1.   HKEY_CURRENT_USER

2.           Control Panel

3.                     Keyboard

 

If you do not understand the instructions highlighted above, you may use the screenshots below to make sense of what exactly you should be expanding:

Registry Editing - Num Lock On Boot

 

Once you have expanded the folders and subfolders in the order shown above, you must click onto the title of the “Keyboard” folder, which will display you with the values shown in the screenshot above, which are (in case you can’t see them clearly) as follows:

Name Type Data
(Default) REG_SZ (value not set)
InitialKeyboardIndicators REG_SZ 2
KeyboardDelay REG_SZ 1
KeyboardSpeed REG_SZ 31

 

In order to enable the automatic “Num Lock” on feature, you must edit the “InitialKeyboardIndicators” value to the number “2”. Just as I have done in the screen shot above.

 

Once you have done this, restart your computer and your automatic “Num Lock” feature will now be activated.

Congratulations, you just worked around the many complications of enabling the “Num Lock” key on startup in Windows. Enjoy your newfound Windows Registry editing knowledge.

This tutorial explains how you can backup the Windows XP registry in just minutes, which will one day save you hours, or perhaps days if you are infected with a virus or a harddrive is damaged. Read below to find out how easily you can backup your entire registry to a single, convenient file.

The first thing you will need to do to begin backing up your registry is to open the “Registry Editor”. To do this you must use the “Win + R” (Windows key + “R” key) key combination. Using this key combination will open the “Run” dialogue, which you are going to use to open the “Registry Editor”. The “Run” dialogue will appear like so:

Regedit

 

You will need to type into the text box (circled in red in the above screenshot) the text below:

regedit

 

Once you have typed the text above into the text box of the “Run” dialogue, you must click the “OK” button or hit the “Enter” key. Once you have done so, the “Registry Editor” will open and should appear like so:

Registry Editor

 

Now that you have opened the “Registry Editor” you can now backup your registry. To do so you must click the “File” button in the toolbar at the top of the window, in the top-left corner. In the context menu that appears when you click the “File” button in the toolbar, you must click the “Export” button.

 

After you have clicked the “Export” button you will be presented with a “Save” dialogue, of which you must enter the preferred name and save location for your registry backup file into. I recommend saving the file as something easy to recognize, such as “Registry Backup dd-mm-yyyy” or something similar. Once you have entered the name for your file, you must click “Save”.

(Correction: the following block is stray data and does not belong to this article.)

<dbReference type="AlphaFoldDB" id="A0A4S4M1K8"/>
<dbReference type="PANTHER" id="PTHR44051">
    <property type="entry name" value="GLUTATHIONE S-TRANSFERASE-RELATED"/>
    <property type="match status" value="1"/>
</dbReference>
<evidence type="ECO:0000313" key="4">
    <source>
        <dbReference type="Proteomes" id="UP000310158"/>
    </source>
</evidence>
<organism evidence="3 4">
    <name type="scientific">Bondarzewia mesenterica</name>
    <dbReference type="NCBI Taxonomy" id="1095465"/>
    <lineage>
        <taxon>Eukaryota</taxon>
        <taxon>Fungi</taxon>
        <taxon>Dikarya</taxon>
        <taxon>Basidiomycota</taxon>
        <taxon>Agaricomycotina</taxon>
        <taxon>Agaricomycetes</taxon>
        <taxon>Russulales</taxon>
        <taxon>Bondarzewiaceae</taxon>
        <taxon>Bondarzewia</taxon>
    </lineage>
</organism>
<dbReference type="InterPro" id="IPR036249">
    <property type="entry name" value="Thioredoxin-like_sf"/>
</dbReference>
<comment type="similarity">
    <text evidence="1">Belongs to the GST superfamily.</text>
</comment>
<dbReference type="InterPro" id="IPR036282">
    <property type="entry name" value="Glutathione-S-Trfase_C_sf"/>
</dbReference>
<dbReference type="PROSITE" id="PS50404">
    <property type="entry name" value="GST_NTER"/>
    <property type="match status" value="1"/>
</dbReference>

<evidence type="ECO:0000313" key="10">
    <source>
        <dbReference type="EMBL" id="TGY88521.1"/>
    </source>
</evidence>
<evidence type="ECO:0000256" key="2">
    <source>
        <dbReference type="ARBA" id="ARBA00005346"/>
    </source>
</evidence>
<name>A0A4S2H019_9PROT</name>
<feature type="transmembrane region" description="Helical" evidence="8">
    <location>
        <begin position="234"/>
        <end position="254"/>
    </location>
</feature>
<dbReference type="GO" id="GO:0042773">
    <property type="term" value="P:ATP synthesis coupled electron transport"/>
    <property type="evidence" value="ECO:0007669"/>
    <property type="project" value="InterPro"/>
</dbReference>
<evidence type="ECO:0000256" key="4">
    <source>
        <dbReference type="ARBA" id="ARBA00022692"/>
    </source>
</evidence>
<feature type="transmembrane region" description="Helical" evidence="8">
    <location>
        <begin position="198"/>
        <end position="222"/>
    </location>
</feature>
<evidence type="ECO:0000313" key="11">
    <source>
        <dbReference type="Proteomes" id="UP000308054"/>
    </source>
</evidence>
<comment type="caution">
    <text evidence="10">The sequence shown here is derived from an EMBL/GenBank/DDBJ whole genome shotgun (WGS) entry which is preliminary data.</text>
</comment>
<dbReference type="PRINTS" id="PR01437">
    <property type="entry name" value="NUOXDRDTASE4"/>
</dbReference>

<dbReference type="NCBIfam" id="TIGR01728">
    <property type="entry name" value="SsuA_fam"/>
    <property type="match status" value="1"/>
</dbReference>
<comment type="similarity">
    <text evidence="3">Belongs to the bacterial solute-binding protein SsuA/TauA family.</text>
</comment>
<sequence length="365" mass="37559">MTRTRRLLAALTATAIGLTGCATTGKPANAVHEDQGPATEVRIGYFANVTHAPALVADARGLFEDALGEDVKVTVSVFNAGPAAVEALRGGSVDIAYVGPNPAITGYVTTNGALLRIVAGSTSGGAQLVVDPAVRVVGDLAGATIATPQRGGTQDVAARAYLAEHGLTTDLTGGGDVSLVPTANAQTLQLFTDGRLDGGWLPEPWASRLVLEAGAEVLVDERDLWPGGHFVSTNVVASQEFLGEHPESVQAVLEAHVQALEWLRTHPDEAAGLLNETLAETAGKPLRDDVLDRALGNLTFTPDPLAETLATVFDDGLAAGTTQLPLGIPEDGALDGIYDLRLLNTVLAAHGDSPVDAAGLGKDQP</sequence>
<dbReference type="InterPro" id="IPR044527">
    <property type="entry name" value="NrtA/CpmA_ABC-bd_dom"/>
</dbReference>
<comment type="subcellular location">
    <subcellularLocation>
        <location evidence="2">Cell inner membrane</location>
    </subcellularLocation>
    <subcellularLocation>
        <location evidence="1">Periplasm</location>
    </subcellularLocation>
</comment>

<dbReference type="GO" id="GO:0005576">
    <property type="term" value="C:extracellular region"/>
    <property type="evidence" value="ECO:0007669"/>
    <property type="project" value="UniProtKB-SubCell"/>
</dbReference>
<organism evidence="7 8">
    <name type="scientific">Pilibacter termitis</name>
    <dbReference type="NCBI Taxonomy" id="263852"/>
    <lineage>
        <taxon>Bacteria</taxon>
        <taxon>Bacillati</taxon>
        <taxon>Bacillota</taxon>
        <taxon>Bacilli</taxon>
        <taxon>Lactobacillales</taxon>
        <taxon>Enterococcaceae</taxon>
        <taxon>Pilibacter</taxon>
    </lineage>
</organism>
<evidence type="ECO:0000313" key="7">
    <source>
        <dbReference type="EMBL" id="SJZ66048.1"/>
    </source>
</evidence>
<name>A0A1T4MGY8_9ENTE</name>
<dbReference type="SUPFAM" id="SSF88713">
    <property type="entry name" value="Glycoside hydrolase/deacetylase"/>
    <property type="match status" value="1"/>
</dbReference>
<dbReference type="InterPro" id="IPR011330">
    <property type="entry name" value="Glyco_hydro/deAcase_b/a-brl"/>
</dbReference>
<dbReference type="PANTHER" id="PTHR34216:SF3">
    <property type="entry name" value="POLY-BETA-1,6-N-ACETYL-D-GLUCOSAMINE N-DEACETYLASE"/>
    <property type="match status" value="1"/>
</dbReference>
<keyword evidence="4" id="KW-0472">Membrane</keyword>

Now, it is recommended that you make copies of this .reg (registry backup) file to a safe place, such as burned to a CD/DVD or copied to a portable storage device.

 

If you ever need to restore a .reg (registry backup) file then you must open the “Registry Editor” and select the “File” button from the toolbar, select “Import” and then select a .reg (registry backup) file that you backed up earlier and click the “Open” button to import your registry backup.

 

NOTE: Restoring a registry file can harm your computer, be sure that you are restoring a registry file suitable for your computer’s current configuration.

 

If you have followed the above tutorial correctly you will now have a registry just as it was at the time of the imported backup.

Be sure to make as many copies of your registry backup file as possible, as if you lose it there is very little chance you will be able to get it back in the exact condition it was at the time it was saved. Enjoy your new Windows registry knowledge.

This guide is written for all of you who want to change the boring old Windows XP tips, such as the “The Shut Down command on the Start menu enables you to safely shut down your computer.” tip. Read below to find out how you can change these tips to literally anything you want.

The first thing you will need to do in order to change the tips in Windows XP is to open the registry editor. To open the registry editor you need hit Win+R (Windows key + r key) in order to open the “Run” dialogue. When you have the “Run” dialogue open you need to type “regedit” then hit “Enter” or click “Ok”. Doing this will open the registry editor.

 

Once you have opened the registry editor you need to navigate to the following registry folder:

HKEY_LOCAL_MACHINE\ SOFTWARE\ Microsoft\ Windows\ CurrentVersion\ Explorer\ Tips

 

Once you have navigated to this registry folder you will notice that there is a huge list of values in the right pane. To change the tips in Windows XP you need to right click on the value in the right pane and then “Modify Value”. All you have to do once you have selected “Modify Value” is edit the text to the tip you would like to display in place of the tip you are editing. Once you have replaced the original text with your desired text you need to hit the “Enter” key and then close the registry editor and then enable Windows XP tips. Now you just need to restart your computer for the new tips to take effect.

This is great for playing pranks on people or just using it for a laugh. Enjoy your newfound Windows registry knowledge.